Tuesday, August 4 2020


Child obesity spikes while malnutrition persists

Update: May, 30/2018 - 09:00
Overweight children account for 40.7 and 50 per cent of all kids living in downtown Hà Nội and HCM City, a recent study shows. — VNA/NVS Photo Dương Ngọc
Viet Nam News

HÀ NỘI — When it comes to food policy, Việt Nam faces a double health burden: The country has seen a rising number of children with obesity in urban areas, while the number of malnourished children remains high.

Although it has decreased by 1 per cent per year, the percentage of children less than 5 years old affected by stunting (low height-for-age) remains high at 24.3 per cent nationwide in 2016, according to the National Institute of Nutrition. Malnutrition rates in children also remain high in some regions, especially in the mountainous northern regions (30.3 per cent) and the Central Highlands (34.2 per cent).

A recent study from the institute also shows a sharp increase in the number of overweight school-age children in Việt Nam compared to a decade ago.

In HCM City, the percentage of overweight children under 5 years old has tripled in the past decade, from 3.7 per cent in 2007 to 11.5 per cent in 2017, while the percentage of overweight children from grade 1-12 has doubled, from 11.6 per cent in 2007 to 21.9 per cent in 2017.

Overweight children account for 40.7 and 50 per cent of the total children living in downtown Hà Nội and HCM City, respectively, the study shows.

There are about 100,000 overweight children in the major cities of Hà Nội, HCM City, Hải Phòng, Cần Thơ and Đà Nẵng. More overweight children were counted in Hà Nội’s inner districts of Hai Bà Trưng, Đống Đa, and Hoàn Kiếm than in the outer districts of Hoàng Mai and Thanh Xuân, according to the Hà Nội Preventive Medicine Centre.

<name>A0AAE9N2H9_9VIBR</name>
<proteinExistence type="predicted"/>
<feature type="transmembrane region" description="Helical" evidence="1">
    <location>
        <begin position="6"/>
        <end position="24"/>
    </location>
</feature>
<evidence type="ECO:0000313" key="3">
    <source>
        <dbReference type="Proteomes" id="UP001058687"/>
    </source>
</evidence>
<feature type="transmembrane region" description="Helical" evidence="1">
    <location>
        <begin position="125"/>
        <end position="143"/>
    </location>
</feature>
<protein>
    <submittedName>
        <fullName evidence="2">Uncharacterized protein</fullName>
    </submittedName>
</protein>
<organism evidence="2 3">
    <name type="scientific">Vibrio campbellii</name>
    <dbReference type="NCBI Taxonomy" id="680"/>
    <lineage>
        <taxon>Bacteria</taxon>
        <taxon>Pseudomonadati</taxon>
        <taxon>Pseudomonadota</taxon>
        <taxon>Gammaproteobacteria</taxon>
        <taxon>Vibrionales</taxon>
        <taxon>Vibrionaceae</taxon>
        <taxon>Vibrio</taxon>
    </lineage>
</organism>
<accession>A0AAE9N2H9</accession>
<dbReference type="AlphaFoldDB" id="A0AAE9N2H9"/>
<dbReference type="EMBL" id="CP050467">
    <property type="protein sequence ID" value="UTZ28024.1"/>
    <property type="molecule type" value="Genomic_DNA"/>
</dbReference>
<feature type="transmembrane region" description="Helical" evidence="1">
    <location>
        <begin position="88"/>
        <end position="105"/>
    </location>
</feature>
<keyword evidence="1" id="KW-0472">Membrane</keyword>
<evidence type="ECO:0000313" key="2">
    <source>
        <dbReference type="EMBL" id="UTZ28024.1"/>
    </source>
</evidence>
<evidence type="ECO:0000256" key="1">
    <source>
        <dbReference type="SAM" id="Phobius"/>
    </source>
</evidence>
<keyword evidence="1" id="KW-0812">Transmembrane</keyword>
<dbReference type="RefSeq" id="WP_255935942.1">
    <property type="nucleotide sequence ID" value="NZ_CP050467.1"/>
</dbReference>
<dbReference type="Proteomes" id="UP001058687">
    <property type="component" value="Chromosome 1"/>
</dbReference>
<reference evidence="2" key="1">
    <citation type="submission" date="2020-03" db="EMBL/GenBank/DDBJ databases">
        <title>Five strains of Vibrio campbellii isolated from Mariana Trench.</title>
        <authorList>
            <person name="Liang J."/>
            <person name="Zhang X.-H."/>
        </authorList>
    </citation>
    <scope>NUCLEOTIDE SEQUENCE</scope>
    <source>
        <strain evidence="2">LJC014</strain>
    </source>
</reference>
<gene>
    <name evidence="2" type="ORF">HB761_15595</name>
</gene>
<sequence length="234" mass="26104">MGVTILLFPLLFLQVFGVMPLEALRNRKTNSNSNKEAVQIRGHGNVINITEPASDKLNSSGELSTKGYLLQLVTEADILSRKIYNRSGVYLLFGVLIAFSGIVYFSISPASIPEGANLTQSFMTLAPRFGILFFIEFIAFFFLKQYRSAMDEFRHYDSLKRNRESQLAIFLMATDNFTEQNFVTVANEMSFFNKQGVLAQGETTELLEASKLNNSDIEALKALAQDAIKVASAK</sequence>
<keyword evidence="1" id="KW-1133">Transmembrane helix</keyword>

The increased number of overweight children can be attributed to an inactive lifestyle and excessive consumption of low nutrition, high-fat foods such as fast food and soft drinks, said Dr Lê Danh Tuyên, head of the National Institute of Nutrition.

Meanwhile, the reason behind the high percentage of malnourished children is the traditional diet of most Vietnamese, which does not provide enough vitamins and minerals for the children’s physical, mental and intellectual development, he said.

“The majority of Vietnamese are not aware of the importance of micronutrients such as vitamin A, iron, zinc, and iodine, which has resulted in a ‘hidden famine’ that affects millions of children,” he said.

Changing the parents’ consumption habits is pivotal to helping children develop a healthier diet, said Trần Khánh Vân, deputy head of the institute’s Department of Microbiology.

“Parents should seek to buy more micronutrient supplements that are allowed by the Ministry of Health,” she said.

“The family’s daily meals should incorporate different types of food, which should be chosen carefully to ensure they are rich with micronutrients,” she added.

Speaking on a different aspect of the issue, Dr Lê Danh Tuyên said young adults should be concerned about nutritional supplementation even before they start a family and become parents, as well as during pregnancy.

“Ensuring the right nutrition during the first 1,000 days of life is crucial to the healthy development of a child,” he said.

“Young women must ensure they receive enough nutrition during pregnancy, especially iron, for both them and their babies,” he added.

Young mothers should be supplemented with high doses of vitamin A within the first month after giving birth, Tuyên added. Infants should be breastfed during the first two years of life to prevent vitamin A deficiency. — VNS

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